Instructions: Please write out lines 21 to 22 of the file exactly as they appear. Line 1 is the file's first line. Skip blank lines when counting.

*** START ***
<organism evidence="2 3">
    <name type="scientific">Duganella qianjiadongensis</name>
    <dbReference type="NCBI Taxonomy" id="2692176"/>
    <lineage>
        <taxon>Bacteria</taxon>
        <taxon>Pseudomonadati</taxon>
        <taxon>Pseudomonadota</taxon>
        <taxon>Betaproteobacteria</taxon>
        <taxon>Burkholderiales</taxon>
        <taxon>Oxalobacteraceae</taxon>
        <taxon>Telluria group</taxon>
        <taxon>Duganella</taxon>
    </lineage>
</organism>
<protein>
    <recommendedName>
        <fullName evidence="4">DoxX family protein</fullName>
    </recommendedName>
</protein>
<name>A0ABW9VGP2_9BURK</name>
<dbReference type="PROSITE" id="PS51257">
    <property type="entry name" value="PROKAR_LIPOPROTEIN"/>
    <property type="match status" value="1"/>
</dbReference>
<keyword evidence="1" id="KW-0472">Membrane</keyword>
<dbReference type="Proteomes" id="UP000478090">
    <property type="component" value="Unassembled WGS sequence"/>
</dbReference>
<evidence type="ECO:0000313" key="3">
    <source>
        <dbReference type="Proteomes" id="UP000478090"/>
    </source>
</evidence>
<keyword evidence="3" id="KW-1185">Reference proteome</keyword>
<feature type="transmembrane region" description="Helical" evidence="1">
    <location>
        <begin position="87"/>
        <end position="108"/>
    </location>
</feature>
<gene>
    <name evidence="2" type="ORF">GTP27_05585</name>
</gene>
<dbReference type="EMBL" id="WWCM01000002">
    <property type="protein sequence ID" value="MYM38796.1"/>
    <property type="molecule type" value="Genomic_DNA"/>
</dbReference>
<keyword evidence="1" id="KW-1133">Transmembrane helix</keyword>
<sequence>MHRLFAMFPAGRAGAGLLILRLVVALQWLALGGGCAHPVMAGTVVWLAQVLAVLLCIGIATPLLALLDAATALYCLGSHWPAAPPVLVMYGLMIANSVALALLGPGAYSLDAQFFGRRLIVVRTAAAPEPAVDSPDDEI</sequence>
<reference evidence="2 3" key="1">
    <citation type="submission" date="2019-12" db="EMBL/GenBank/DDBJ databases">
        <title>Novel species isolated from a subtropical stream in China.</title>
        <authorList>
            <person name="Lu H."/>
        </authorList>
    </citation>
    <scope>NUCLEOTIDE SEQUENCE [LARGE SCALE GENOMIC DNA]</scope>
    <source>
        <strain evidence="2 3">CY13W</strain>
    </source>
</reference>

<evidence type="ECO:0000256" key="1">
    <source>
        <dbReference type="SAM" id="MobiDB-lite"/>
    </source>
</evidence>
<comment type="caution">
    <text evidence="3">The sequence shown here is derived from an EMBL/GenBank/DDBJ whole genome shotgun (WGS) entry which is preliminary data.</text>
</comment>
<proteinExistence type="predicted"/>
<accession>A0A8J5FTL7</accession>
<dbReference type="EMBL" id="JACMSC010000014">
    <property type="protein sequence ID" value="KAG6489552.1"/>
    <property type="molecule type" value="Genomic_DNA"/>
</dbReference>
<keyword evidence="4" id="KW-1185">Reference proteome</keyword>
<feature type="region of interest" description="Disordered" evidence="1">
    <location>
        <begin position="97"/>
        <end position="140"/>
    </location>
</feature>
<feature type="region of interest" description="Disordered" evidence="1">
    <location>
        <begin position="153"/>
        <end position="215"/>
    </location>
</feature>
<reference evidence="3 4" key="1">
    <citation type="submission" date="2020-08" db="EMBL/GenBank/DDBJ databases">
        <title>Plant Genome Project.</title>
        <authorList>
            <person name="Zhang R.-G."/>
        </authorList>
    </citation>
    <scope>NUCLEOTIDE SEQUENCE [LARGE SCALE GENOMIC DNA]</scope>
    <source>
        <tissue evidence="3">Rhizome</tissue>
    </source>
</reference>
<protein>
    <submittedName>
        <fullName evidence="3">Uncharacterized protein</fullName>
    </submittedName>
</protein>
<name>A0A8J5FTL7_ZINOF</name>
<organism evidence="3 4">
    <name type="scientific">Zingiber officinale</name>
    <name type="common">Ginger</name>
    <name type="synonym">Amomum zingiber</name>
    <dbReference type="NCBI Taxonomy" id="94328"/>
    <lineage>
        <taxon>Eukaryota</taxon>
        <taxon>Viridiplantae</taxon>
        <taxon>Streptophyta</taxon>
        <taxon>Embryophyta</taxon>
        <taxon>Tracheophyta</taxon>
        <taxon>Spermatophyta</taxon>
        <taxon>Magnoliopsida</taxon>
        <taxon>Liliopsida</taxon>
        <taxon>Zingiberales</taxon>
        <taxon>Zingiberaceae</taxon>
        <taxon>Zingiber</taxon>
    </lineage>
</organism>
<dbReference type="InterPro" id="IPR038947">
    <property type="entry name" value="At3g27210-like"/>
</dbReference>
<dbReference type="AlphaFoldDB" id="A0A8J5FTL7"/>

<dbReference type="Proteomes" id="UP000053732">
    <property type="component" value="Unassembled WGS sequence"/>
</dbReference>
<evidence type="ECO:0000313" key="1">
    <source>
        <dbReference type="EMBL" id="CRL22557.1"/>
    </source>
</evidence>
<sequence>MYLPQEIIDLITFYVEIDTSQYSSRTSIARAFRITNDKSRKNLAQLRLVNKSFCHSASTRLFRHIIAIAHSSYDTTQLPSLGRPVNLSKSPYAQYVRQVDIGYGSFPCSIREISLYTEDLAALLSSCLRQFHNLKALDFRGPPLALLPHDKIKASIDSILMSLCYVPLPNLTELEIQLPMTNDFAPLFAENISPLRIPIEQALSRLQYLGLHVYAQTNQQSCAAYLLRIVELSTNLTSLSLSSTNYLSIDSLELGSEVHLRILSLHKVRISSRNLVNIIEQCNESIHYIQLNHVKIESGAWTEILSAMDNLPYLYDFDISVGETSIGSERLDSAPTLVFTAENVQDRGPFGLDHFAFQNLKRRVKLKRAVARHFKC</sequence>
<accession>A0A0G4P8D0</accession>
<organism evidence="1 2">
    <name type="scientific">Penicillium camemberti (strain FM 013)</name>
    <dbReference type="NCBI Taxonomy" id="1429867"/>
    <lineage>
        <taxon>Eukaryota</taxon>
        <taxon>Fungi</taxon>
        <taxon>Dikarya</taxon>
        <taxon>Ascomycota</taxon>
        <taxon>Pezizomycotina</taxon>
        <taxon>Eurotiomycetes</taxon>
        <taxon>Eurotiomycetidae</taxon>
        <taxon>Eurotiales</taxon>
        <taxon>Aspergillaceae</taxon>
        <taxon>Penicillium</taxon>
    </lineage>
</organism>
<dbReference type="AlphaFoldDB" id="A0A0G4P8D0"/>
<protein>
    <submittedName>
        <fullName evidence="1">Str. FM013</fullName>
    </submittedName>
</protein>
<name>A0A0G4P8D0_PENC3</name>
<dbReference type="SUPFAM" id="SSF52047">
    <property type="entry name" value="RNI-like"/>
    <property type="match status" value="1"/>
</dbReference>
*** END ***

<dbReference type="PROSITE" id="PS51257">
    <property type="entry name" value="PROKAR_LIPOPROTEIN"/>